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Mainz, Germany

Agency: Cordis | Branch: FP7 | Program: CP-FP | Phase: NMP.2013.2.2-2 | Award Amount: 2.28M | Year: 2013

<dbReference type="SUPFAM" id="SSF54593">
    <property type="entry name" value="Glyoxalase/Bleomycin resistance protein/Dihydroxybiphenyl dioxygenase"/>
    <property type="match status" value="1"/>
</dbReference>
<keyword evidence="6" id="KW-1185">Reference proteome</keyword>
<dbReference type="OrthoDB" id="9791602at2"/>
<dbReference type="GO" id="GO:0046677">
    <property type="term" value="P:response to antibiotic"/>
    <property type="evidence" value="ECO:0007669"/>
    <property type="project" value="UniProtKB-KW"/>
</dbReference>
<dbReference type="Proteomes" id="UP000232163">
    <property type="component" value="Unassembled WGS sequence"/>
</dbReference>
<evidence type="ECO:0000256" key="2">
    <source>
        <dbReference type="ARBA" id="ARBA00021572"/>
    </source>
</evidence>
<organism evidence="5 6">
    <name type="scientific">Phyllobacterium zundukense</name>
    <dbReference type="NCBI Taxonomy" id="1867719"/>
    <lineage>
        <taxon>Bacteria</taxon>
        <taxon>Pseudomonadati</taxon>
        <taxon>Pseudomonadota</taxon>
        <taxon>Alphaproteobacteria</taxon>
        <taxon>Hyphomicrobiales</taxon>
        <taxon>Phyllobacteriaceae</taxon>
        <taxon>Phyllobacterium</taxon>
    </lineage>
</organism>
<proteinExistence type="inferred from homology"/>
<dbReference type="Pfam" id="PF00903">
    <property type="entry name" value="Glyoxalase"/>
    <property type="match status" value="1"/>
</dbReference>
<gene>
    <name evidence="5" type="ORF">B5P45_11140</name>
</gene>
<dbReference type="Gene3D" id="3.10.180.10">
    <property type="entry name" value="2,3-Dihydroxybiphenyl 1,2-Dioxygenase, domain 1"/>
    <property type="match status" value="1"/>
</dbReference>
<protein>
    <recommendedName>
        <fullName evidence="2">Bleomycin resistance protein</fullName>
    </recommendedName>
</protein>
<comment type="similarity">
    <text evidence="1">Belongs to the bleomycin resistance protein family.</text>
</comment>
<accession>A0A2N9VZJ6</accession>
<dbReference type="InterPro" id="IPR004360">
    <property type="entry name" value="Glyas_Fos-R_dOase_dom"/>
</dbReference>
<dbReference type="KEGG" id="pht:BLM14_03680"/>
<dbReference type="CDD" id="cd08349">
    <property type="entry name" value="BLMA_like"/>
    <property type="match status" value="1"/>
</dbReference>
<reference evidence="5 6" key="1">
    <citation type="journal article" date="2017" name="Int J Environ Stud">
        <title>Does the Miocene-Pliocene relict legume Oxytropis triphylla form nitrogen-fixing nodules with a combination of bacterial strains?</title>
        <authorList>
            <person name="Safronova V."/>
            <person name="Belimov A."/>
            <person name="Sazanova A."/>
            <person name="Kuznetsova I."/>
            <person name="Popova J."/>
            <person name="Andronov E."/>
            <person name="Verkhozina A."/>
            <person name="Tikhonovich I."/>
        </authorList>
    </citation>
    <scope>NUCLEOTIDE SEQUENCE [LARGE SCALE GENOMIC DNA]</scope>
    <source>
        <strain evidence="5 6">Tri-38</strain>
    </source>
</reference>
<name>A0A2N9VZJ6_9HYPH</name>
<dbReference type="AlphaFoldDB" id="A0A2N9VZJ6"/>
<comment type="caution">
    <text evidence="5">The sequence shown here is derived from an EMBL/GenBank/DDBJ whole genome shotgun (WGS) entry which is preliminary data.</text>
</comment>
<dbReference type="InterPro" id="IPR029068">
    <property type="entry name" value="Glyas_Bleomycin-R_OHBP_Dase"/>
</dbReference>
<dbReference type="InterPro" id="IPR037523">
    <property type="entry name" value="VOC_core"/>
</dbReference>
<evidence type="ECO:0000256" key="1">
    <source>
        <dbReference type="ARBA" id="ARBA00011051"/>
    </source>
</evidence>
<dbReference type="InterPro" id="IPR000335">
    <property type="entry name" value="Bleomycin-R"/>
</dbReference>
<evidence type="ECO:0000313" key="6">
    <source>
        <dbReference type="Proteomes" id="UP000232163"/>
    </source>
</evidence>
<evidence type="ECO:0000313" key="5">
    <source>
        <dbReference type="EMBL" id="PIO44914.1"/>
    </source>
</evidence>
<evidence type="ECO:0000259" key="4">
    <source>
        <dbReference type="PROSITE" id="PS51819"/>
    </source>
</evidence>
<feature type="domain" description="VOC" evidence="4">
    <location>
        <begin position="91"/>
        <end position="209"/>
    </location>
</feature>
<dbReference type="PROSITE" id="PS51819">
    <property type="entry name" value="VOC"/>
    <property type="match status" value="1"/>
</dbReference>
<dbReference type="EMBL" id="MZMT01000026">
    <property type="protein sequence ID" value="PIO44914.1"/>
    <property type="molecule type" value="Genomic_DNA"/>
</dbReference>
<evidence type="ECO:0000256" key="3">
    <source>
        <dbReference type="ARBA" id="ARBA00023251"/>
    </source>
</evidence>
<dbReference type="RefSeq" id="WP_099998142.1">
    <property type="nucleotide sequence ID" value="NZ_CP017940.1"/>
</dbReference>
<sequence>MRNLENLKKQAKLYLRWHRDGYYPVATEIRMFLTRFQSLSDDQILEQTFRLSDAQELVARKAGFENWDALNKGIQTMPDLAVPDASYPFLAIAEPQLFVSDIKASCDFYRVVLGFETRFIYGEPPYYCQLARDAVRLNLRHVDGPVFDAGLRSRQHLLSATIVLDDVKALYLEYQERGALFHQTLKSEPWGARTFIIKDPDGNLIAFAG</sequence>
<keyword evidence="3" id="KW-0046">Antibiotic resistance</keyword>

The application of rapid prototyping techniques has become a new trend in the fabrication of customized scaffolds for tissue regeneration or repair. The aim of the proposed project is to provide novel solutions for bottle-neck problems currently faced in establishing the corresponding processing chain, which encounter, among others, the extraction of essential geometry data of the damaged tissue from medical images, e.g. CT and MRI, with a resolution sufficient enough to guide CAD/CAM-based materials manufacturing processes; the establishment of a feasible interfaces between medical imaging, CAD and CAM; and the fabrication, by rapid prototyping techniques, i.e. selective laser sintering, 3D printing and robocasting, of customized scaffolds based on an innovative morphogenetically active bio-inorganic polymer, bio-silica, either alone or in combination with another bio-inorganic polymer, bio-polyP, as well as smart micro-units. Customization of both external geometry and internal cellular architecture, and of the material properties of the scaffolds will be achieved. The main focus is the development of novel osteogenic scaffolds which obviate the need of exogenously added growth factors/cytokines in bone tissue engineering. The scaffolds made of the bioactive bio-inorganic polymers or their composites with traditional bio-ceramics will fulfil both mechanical and physiological requirements for the intended biomedical applications. In addition, this project will provide a new strategy for 3D printing of bone-forming cells by exploiting the unique advantages of cell-encapsulating bio-silica alginate hydrogels. The multidisciplinary consortium proposing this project comprises internationally top-ranked researchers in Europe and in China and includes an already established Joint Lab between European and Chinese partners providing the necessary infrastructure and competence to realize a fast integration and a proof-of-concept within the proposed 3-year funding period.